DMHA Set to be BANNED in Australia on October 1, 2017


Bad news for our athletic stimulant users down under!

On May 17, 2017, the Australian Government’s Department of Health posted a new advisory that recommends the ban of both DMHA and DMBA (AMP Citrate) effective October 1, 2017:[1]

Click here to read the Australian DMHA ban proposal (PDF here)
DMHA Banned in Australia

Bad news for our readers Down Under — DMHA has been slated to get banned / scheduled in Australia

This is not yet set in stone, but historically, once the ban-ball gets rolling, they’re rarely ever stopped without a serious legal battle.

What’s happening?

This advisory details the updated scheduling status of banned stimulants. In the list of schedule 10 banned stimulants in Australia, AMP Citrate and DMHA were not yet scheduled. That all changes when they’ll get added to the Schedule 10 list alongside.

There is not a single reason provided — health or otherwise — why Australia is banning DMHA.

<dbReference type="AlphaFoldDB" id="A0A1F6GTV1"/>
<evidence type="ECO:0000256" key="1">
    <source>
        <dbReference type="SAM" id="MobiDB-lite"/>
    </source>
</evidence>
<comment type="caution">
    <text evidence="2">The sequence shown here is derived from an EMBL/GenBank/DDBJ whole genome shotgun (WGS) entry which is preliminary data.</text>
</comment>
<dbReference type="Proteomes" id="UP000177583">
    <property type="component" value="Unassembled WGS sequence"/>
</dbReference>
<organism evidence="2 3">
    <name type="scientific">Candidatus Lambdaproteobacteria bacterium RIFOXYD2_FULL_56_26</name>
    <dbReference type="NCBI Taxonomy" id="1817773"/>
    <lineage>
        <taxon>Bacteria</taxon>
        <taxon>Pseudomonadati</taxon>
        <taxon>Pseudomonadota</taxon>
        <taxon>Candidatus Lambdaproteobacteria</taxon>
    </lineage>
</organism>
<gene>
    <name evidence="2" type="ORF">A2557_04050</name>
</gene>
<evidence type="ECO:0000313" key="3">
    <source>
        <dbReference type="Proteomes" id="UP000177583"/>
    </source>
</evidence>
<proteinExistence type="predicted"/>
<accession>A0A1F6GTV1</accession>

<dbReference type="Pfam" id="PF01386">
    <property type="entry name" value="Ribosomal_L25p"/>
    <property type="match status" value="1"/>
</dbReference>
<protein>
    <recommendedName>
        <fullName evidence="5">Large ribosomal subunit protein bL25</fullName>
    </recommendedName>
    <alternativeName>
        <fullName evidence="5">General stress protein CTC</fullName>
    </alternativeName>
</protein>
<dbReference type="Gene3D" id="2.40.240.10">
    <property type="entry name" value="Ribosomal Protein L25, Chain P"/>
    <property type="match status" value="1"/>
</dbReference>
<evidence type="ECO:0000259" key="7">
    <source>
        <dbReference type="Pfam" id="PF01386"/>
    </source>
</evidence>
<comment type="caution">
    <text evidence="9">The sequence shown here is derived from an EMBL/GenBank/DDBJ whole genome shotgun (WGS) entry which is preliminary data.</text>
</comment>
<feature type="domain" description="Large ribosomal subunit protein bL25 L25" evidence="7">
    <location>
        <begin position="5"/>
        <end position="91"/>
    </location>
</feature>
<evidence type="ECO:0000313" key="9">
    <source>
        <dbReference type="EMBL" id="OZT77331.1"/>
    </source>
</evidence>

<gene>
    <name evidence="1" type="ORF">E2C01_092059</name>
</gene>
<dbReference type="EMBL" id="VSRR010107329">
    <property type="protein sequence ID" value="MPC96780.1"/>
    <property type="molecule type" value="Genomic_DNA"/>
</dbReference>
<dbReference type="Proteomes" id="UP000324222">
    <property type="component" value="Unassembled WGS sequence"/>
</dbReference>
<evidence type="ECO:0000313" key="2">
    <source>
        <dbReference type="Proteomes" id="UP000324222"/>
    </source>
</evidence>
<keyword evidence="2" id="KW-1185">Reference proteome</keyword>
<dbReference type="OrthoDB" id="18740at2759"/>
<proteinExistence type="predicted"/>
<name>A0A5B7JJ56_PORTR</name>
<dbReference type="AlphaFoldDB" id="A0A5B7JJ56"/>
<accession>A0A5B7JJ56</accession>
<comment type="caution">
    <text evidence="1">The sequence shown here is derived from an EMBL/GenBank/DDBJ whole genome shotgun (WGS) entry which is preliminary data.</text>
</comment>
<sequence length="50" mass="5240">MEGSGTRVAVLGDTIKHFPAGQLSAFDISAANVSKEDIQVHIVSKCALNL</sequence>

Either way, Australian fans most likely have until the end of September to stock up on their favorite legal stimulant, unless someone were to mount a major legal effort such as how Hi-Tech is battling the FDA in the states.

Thrown under the bus

Given that it’s been sold for two years and we’ve heard of zero adverse events, we’re inclined to say it’s a safe stimulant when used at the doses provided in these products.

But that doesn’t matter to governments, who permit countless suicide-pills in the form of mind-numbing anti-depressants and addictive opiates, yet can’t provide a single reason why you can’t have a mild new stimulant.

About the Author: Mike Roberto

Mike Roberto

Mike Roberto is a research scientist and water sports athlete who founded PricePlow. He is an n=1 diet experimenter with extensive experience in supplementation and dietary modification, whose personal expertise stems from several experiments done on himself while sharing lab tests.

Mike's goal is to bridge the gap between nutritional research scientists and non-academics who seek to better their health in a system that has catastrophically failed the public.

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  1. Australian Government, Department of Health; “Scheduling delegate’s interim decisions and invitation for further comment: ACCS/ACMS, March 2017: 1.2. 1,3-Dimethylbutylamine (DMBA) and other aliphatic alkylamines including 1,5-dimethylhexylamine (DMHA)”; May 17, 2017; (PDF copy)

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